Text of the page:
“A chilling and beautiful masterpiece of suspense … I was completely enthralled.”

– Joe Hill

“A true nerve-shredder that keeps its mind-blowing secrets to the very end.”

– Stephen King

“A breathtakingly ambitious book, gorgeously written, and never once shies away from showing you its fangs and its beautiful, blood-filled heart. Stop reading this blurb already and open the damn book.”

– Paul Tremblay

With reviews as great as these from the masters of horror as we know it, Catriona Ward’s The Last House on Needless Street had my attention. Ward’s novel popped up on the scene a little over six months ago, but has gained traction in the horror community in the last month or so. I rushed out to my local library and managed to snag a copy to dig into.

The Plot

Ted lives in a boarded-up house with his teenage daughter that he has partial custody over and his cat, Olivia.

Little Girl with Popsicle went missing years ago and Dee, the abducted’s sister, searches for answers.

These two stories come together as murder, darkness, and trauma are revealed.

The Verdict

While the premise of this narrative is simple, it transforms into an intricate web of a thriller. We race to find out what happened to Little Girl with Popsicle, Lulu, and if Ted is at fault. This novel will have you turning its pages and thinking about it right before you fall asleep. Wanting to get back to reading this book was on my mind every moment I did not have it in my hands.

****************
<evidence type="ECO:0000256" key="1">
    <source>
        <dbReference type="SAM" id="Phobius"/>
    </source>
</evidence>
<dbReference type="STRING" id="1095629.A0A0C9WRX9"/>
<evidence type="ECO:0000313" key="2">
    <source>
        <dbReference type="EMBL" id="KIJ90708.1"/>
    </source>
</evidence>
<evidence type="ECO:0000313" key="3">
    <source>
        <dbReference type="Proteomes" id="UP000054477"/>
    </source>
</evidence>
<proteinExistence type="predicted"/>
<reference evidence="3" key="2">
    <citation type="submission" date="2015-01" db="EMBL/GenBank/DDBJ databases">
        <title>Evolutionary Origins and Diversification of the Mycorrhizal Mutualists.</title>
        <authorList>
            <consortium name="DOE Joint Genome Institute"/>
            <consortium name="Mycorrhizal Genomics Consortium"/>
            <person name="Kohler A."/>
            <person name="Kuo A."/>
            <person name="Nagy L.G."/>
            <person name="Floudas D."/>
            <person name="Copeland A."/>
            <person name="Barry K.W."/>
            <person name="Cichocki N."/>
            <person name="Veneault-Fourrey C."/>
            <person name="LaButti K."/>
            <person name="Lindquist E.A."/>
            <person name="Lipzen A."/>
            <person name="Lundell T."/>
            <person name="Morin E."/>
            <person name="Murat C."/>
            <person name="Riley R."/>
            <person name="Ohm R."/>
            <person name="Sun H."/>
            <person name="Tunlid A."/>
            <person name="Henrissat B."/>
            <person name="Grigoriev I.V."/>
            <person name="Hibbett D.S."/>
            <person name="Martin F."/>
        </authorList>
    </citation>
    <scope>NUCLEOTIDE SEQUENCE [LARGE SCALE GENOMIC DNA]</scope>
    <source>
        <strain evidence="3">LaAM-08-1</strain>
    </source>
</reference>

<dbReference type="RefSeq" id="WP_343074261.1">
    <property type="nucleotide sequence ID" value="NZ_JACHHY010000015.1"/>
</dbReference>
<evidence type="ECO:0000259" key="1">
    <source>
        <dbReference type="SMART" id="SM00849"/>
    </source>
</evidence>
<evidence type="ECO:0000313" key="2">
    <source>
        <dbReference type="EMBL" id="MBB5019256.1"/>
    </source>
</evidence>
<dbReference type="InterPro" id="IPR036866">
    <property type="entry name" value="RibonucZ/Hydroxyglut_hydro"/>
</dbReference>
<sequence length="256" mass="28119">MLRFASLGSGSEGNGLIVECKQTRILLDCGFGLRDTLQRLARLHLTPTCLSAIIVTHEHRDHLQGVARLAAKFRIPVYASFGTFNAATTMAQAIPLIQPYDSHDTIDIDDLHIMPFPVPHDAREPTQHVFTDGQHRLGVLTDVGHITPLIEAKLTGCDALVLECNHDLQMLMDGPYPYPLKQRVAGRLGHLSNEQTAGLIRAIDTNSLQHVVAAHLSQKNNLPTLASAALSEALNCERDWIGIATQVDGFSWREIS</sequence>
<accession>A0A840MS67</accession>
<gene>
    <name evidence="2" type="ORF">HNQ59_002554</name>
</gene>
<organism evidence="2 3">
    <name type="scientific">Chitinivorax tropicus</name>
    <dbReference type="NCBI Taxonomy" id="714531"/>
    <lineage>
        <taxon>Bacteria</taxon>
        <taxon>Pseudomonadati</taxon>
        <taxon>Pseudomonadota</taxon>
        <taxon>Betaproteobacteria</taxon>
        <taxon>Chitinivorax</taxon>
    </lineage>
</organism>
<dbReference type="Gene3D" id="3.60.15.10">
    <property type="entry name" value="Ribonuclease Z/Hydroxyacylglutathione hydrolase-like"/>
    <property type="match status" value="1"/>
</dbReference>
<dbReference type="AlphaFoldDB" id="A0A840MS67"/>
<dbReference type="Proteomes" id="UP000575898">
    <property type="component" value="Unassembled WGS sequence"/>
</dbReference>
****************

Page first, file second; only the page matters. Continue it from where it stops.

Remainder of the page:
I typically am able to see twists before they are coming, but this novel had many twists, not just the one I had figured out. There are multiple reveals near the end, and I only had one of about three figured out. That one was huge, but it did not impair my reading process. It didn’t even matter that I knew what was up, because the novel was so good that I needed to devour it.

Reading experience is often the most important factor for me when rating a novel, and my reading experience of this text was fast-paced and ravenous. My bit of advice for approaching this novel is that if you think you have it figured out, you probably do (or at least part of the truth), but that does not distract from the wordsmithing and narrative prowess that Ward writes with.

This is a good one to pick up for anyone who is a fan of the thriller genre. The novel does branch into horror in places, but this is mostly just a thriller focused around a murder. This one comes highly recommended!

4 out of 5 stars (4 / 5)
About the Author

Sarah Moon is a stone-cold sorceress from Tennessee whose interests include serial killers, horror fiction, and the newest dystopian blockbuster. Sarah holds an M.A. in English Literature and an M.F.A. in Fiction Writing. She works as an English professor as well as a cemeterian. Sarah is most likely to cover horror in print including prose, poetry, and graphic forms.

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